‘Art does persuade the heart’: The message Abel Ortiz wants to send with the Uvalde mural project

When Ortiz conceived of the series of murals the day after the school shooting, he decided the project needed to be monumental because “the pain is monumental – and permanent.”

By Jollean Vasquez & Laura RiceMay 16, 2024 11:29 am, , , ,

Abel Ortiz is an associate professor of art at Southwest Texas Junior College. He also owns the ART LAB Contemporary art space in Uvalde.

So as he was watching coverage of the shooting at Robb Elementary in 2022 that killed 19 students and two teachers, he says art was his response.

“The whole idea is born from basically an emotional response,” Ortiz said.

He related the pain he saw in his community to some of his most painful memories – as a brand-new immigrant child attending an American school for the first time.

“So I’m stuck in that first day class. Nobody speaks my language. I don’t understand anybody,” he said. “It was very traumatic. I was crying and kicking every moment of that first day. I remember it like it was the back of my head.”

He said he also never forgot the way art helped him heal.

A close-up photo of Abel Ortiz

“So, Mrs. Wilson, a tough older lady, redhead with a ten-gallon hairdo … she sat me in the corner, not as a punishment, but she gave me pencils and crayons, and I just drew every day,” Ortiz said. “And again, that was genius on her side, because that calmed me down. And I know art has that power to calm – and you start to get into your little world and you start to relieve stress, and that trauma sort of went away.”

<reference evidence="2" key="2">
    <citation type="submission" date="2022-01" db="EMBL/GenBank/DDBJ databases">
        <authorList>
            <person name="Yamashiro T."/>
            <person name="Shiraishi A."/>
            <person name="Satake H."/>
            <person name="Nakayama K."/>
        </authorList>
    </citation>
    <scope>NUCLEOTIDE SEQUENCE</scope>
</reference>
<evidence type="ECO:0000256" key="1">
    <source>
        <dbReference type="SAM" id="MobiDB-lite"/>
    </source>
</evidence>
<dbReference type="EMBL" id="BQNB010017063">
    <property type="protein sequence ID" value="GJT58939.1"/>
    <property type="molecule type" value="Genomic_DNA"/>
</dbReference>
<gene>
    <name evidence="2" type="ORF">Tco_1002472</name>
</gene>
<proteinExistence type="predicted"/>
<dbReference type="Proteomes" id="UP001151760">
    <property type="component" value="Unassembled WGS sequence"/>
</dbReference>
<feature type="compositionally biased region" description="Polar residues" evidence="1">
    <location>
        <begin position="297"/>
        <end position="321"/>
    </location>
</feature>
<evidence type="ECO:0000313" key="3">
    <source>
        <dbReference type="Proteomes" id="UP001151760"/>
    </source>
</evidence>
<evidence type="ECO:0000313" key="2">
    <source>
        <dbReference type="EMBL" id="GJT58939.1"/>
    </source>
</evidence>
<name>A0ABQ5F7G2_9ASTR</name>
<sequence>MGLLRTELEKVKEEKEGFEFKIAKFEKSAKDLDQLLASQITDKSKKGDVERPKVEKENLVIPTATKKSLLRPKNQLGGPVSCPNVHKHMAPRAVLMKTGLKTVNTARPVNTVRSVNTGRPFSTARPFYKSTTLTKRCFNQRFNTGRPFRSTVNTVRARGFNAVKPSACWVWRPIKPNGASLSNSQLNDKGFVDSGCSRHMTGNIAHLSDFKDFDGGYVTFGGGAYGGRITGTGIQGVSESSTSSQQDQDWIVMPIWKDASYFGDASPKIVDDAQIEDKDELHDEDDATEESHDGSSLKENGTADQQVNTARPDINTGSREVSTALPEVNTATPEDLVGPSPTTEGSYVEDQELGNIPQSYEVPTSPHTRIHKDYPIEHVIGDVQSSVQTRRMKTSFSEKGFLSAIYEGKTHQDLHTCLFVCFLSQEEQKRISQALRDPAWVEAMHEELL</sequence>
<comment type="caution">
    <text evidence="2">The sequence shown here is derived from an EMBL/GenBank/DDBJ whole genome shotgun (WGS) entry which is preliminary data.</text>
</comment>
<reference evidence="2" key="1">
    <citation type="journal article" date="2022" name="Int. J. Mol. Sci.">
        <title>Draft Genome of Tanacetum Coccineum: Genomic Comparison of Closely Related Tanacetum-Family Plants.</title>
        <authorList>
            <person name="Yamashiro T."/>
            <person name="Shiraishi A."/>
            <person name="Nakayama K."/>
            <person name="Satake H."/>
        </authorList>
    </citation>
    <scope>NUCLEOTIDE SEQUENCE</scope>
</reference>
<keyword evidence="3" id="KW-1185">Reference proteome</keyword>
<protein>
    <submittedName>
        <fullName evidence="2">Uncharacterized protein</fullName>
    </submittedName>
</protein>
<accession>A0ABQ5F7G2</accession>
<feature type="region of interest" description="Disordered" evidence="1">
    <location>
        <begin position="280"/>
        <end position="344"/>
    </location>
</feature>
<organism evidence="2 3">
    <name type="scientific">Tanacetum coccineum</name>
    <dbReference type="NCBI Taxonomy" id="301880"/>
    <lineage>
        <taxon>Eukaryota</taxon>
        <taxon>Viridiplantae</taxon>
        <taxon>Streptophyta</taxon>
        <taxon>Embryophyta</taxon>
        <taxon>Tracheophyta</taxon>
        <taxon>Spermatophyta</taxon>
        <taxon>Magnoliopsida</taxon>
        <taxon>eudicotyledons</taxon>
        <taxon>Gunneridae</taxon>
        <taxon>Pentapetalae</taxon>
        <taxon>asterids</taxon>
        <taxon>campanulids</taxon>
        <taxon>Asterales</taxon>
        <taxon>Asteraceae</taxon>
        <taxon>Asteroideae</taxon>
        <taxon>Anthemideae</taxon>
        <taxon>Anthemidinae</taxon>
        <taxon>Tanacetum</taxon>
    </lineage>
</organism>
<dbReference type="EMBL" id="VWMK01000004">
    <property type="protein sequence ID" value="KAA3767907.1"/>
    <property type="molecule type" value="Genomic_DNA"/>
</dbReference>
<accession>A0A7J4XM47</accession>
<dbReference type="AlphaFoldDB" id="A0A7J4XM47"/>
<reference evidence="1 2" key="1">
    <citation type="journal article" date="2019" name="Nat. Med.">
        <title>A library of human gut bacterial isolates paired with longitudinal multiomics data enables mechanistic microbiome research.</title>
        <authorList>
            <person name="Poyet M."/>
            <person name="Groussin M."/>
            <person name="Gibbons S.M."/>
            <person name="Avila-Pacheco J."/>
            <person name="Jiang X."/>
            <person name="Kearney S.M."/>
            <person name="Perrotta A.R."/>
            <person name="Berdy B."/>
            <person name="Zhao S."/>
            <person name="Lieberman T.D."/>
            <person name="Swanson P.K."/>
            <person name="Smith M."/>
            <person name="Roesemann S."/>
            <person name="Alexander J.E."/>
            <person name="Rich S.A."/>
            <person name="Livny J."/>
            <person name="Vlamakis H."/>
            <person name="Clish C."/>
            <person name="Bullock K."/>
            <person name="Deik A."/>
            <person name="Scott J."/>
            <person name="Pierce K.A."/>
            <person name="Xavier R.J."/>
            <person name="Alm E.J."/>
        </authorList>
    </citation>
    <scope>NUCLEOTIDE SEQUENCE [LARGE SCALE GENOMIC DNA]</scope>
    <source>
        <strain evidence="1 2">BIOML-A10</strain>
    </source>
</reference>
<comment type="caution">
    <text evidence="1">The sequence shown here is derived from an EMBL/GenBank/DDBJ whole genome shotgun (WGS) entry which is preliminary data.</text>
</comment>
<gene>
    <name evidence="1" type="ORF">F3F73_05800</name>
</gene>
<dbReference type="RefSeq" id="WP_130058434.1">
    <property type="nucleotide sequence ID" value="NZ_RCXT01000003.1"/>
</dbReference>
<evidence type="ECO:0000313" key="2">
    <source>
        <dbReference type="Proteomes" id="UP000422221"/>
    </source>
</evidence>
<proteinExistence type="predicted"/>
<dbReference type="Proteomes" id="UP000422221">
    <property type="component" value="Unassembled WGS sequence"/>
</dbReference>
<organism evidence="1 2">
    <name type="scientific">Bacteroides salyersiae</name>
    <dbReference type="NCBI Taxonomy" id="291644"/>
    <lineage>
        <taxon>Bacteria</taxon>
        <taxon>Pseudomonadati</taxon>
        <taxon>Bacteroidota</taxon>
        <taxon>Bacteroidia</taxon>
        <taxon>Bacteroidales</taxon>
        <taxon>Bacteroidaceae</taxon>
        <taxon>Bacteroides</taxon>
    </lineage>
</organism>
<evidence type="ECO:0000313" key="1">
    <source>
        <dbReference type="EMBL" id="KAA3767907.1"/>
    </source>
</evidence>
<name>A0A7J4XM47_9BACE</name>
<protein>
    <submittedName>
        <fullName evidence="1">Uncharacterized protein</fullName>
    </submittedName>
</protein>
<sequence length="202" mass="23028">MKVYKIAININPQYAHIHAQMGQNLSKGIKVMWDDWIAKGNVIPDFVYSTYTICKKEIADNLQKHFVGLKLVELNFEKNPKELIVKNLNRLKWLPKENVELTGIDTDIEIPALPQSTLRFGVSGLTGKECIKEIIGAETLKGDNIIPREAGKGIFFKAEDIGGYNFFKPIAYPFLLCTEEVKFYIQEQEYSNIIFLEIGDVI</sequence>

He said he decided pretty quickly that the art in response to the shooting needed to be not just one mural, but many.

“I said … this has to be 21 murals across town. And they have to be monumental because the pain is going to be monumental,” Ortiz said. “The pain is monumental and permanent. And so, that’s where it was born.”

He put out a call for artists and said though the team came together quickly, the process was slow.

“I insisted that we waited until the last funeral to approach the families about the project,” Ortiz said.

Still, he said, the support came from everywhere.

A photo of an artist painting a mural in memory of student Jailah Silguero.

“If we had an obstacle, it was somehow taken care of,” Ortiz said. “Like, we didn’t have a lift that weekend. And by circumstance, somebody walks into the restaurant we’re in while the muralists are talking with me or speaking with me, and he’s the one who runs the maintenance department in my college.”

A short conversation and a phone call later, the lift was provided.

Ortiz says now, two years after the shooting, he sees the murals continuing to provide healing.

“That’s evident through the Facebook posts, social media posts that many families post regularly,” he said. “Just most recently … Eva Mireles’ family had their 5K run, and so they used the mural as a starting line and the finishing line.”

He also recalled a post from Alithia Ramirez’s dad stopping to clear his head in front of her mural.

“That’s, to me, the most positive action or statement that I could have,” Ortiz said. “I can tell that the murals are working.”

A collage photo of six of the murals featuring some of the children killed in the shooting.

Some of the murals in Uvalde in memory of children who were killed at the mass shooting at Robb Elementary School.